Money & Banking

‘We have to grow our business beyond infrastructure’

N. Ramakrishnan Chennai | Updated on August 02, 2013 Published on August 02, 2013

Rajiv B. Lall, Executive Chairman, IDFC. — Bijoy Ghosh

The most sensible and stable way of doing that is as a bank: IDFC’s Rajiv Lall





What would a venture capital firm that does impact investing have to do with starting and running a bank? Pretty much nothing, you would think. But Rajiv B. Lall, Executive Chairman of IDFC Ltd, does not think so.

He believes the lessons on financial inclusion that he learnt from Lok Capital, which he founded and is still associated with, will help the infrastructure financing company he heads as it seeks to transform itself into a bank.

IDFC is one of the several players that have applied to the Reserve Bank of India for a banking licence.

“It is a nice, interesting irony and coincidence that my outside-IDFC activities are helping a great deal in fashioning what I believe to be a very differentiated and promising business model for a new bank,” Lall said, during a recent interaction here.

Lok Capital experience

Lall, who turned 56 on Friday, says Lok Capital is all about financial inclusion. “This experience is now coming in useful when I think about the bank. It is partly the learning from Lok and its impact investing activities that I have been able to develop a fairly granular understanding of what it takes to deliver financial inclusion to the poor,” he says.

Lall, a doctorate in economics from Columbia University and who has been in the investment banking industry for more than three decades, is convinced that transforming into a bank is the only way forward for IDFC, which was set up as an exclusive infrastructure financing company.

He also believes that IDFC’s infrastructure focus will not get diluted if it turns into a bank. On the contrary, he says, it will only increase. True, as a percentage of the overall balance sheet, the infrastructure sector’s share will come down if IDFC gets a banking licence, but that is on a larger balance sheet size, he says.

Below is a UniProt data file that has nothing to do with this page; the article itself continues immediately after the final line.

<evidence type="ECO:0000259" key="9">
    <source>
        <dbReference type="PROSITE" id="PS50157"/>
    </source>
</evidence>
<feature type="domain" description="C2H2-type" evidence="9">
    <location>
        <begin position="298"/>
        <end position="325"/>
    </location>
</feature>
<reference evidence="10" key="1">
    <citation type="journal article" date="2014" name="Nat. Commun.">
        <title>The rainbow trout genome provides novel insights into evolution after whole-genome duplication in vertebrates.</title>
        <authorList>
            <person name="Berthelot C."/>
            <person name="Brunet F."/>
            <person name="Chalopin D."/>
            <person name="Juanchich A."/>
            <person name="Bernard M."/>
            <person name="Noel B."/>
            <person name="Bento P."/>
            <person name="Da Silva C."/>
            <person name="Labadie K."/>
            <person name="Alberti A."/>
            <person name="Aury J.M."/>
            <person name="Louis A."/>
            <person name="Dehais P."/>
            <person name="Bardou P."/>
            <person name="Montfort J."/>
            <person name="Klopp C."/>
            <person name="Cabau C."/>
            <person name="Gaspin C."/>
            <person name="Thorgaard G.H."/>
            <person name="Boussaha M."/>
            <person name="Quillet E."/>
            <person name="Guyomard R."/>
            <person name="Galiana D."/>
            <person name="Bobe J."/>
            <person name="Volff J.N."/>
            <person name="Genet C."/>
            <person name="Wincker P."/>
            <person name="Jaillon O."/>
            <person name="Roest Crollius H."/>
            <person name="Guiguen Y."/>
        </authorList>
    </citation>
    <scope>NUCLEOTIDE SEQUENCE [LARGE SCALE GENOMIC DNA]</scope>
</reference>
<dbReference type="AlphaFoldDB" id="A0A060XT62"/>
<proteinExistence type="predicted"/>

Also, IDFC — a “one-trick pony”, in Lall’s words, in that it is now only able to offer its infrastructure sector clients term-lending — will be able to offer a whole range of services, which its clients are now getting from “my competitor banks”. “I can serve my clients better if I have more products. I can do that if I get a bank licence,” says Lall.

IDFC has grown at a fast clip since 2005, riding the wave of India’s infrastructure story, says Lall. “We were always believers that the development of infrastructure for the foreseeable future will be a secular growth story because of the extreme shortage of infrastructure services. That very basic and fundamental premise has come under a cloud.”

Infrastructure relies heavily on government regulation and policy, and the orderly, transparent, predictable interface of the private sector and the public sector. If that does not happen, can infrastructure really be a secular growth story, he asks.

It would only be an irresponsible management that would wait for things to improve, Lall says. IDFC preferred to think of alternative options proactively. “What is very clear is that asset diversification is very critical for us. We have to grow our business beyond infrastructure. And the most sensible and regulatory-wise the most stable way of doing that is as a bank,” he says.

“Coincidentally, it happens that once in a decade the window is opening up for new bank licences. It only makes sense for us to raise our hand for it.”

IDFC’s strategy for a bank will be two-pronged. One, it will serve its existing clients better. Second, it does not have the legacy issues and technological handicap that existing banks face in raising the level of financial inclusion. IDFC will be able to use the latest technology and reap the advantages of regulatory changes that allow partnerships with others to improve financial inclusion. “Banking correspondents, telecom companies, all kinds of other people who can help a new entity improve the last mile delivery at a fraction of the cost of an existing bank,” explains Lall.

He admits that even he was initially sceptical about IDFC entering the banking space, but after spending three months in putting together a business plan, he has become a total believer.

But what if the application for a licence is rejected? Lall says IDFC is prepared for that, too. “We still have to diversify our assets. We will have to pursue other forms of financing,” he says. “Give us a couple of months, we will roll them out,” he adds.

>ramakrishnan.n@thehindu.co.in

Published on August 02, 2013
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